Ron Meadows, K6RPT, and his son Lee — leaders of the California Near Space Project — successfully launched an Amateur Radio high altitude balloon on Sunday, December 11 at 4:43 PM PST. The balloon reached a cruise altitude between 105,000 and 115,000 feet, where it continued its travel across the United States, the Atlantic Ocean and Spain and into the Mediterranean Sea. For most of its trip, the balloon traveled at about 150 miles per hour and eventually covered 6236 great circle miles in just 57 hours 2 minutes. According to the CNSP, this is a new Amateur Radio balloon flight record for both distance and duration.
The balloon, which bore the call sign K6RPT-11 and could be tracked via APRS, traveled through California, Nevada, Utah, Colorado, Kansas, Missouri, Illinois, Indiana, Ohio, Pennsylvania, Maryland, Delaware and New Jersey. “When the balloon left the New Jersey shore behind, it was received by coastal stations as far away as Nova Scotia,” explained CNSP Team Member Don Ferguson, KD6IRE. “When it exceeded the range of these stations, we lost track of it and feared that we would not hear from the balloon again.”
Ferguson told the ARRL that when they woke up the next morning, the CNSP Team learned that K6RPT-11 was still in the air and transmitting. CU2ARA — the club station of the Amateur Radio Association of the Azores, located on the island of St Miguel — reported that they had successfully copied K6RPT-11’s signal. That morning, the balloon reached a height of 111,503 feet and was traveling in excess of 160 miles per hour, headed east at 92 degrees. “The rest of the day on Tuesday was exciting, as more stations around the world took note of the little balloon form Silicon Valley that was heading for the European mainland,” Ferguson said.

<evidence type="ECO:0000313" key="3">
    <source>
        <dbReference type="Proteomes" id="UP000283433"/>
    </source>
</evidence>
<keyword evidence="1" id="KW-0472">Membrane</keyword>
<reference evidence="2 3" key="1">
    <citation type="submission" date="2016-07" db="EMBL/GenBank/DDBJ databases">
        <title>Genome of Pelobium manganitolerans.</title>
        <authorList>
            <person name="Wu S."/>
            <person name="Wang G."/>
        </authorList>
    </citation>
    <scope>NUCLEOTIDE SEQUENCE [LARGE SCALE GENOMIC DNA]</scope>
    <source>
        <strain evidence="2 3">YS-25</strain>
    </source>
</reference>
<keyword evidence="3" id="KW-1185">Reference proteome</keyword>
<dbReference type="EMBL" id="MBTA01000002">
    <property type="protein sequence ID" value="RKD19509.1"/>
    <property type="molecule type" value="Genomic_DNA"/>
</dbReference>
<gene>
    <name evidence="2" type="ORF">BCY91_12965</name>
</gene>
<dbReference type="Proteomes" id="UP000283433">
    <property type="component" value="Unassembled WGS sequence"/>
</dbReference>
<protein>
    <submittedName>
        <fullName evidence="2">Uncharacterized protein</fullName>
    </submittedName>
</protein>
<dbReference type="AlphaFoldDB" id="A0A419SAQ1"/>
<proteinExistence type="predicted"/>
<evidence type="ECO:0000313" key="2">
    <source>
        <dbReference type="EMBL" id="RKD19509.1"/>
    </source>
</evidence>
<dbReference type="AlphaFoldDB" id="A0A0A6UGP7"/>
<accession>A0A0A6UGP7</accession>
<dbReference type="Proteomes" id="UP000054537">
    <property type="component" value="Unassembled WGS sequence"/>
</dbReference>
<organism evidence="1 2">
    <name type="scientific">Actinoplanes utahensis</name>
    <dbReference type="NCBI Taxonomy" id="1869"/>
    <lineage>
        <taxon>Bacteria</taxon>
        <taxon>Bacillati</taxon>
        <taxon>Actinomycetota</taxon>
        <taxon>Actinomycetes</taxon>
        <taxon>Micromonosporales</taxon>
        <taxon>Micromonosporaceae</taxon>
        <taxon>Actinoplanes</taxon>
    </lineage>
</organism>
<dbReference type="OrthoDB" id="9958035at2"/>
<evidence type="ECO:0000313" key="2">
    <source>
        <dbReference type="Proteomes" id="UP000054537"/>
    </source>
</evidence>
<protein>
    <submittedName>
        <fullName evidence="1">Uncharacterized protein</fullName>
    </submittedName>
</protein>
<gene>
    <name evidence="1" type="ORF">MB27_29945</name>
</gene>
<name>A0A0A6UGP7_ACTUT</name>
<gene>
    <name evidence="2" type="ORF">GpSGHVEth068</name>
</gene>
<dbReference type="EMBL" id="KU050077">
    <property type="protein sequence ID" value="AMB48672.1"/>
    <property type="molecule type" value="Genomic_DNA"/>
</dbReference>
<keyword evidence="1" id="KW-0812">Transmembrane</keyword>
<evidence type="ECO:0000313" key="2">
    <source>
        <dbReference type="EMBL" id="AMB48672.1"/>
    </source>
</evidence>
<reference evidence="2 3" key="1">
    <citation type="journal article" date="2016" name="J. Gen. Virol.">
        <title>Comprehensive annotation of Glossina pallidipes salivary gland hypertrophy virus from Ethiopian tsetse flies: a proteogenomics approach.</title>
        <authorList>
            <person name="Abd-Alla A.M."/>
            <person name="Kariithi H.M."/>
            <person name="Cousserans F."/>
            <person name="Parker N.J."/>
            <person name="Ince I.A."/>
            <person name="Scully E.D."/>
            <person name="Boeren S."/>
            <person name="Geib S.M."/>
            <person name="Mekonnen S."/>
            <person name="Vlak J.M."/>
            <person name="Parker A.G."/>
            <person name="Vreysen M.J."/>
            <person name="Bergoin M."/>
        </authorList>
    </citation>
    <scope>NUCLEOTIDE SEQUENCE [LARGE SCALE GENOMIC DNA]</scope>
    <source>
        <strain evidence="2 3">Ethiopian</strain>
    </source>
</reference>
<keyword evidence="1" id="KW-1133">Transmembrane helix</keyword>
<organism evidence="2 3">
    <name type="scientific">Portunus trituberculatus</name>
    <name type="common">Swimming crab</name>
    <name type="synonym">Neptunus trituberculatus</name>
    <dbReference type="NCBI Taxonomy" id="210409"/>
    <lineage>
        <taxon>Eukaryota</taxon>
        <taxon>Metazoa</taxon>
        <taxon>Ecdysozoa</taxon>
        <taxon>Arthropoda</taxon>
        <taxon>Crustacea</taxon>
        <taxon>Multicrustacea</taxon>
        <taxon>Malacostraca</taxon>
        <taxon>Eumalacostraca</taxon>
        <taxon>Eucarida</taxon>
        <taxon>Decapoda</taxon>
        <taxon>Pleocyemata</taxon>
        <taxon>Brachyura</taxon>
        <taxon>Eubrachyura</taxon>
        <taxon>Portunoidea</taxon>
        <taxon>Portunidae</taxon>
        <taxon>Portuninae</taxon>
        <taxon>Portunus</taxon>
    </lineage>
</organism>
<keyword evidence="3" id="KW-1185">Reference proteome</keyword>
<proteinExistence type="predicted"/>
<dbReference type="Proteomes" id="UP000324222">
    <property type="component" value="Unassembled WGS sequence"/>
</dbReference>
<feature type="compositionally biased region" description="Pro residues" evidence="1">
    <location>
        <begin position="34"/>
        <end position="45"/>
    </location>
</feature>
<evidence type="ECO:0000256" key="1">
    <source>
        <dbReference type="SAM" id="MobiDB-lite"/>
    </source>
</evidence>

“The APRS system of digital radio repeaters maintained reception of the data traffic from the balloon transmitter, which transmitted its location from the onboard GPS,” Ferguson noted. “In the US, this network is established on 144.39 MHz, but is on a different frequency in Europe. Radio amateurs across the world were able to quickly adjust the European receivers to the balloon’s frequency and provided continued tracking worldwide. This is yet another example of the response and flexibility of ham radio operators to meet a sudden challenge and provide communications when needed.”
According to the CNSP’s Twitter feed, the balloon burst on Wednesday, December 14 at 0946 UTC, off the coast of Algeria.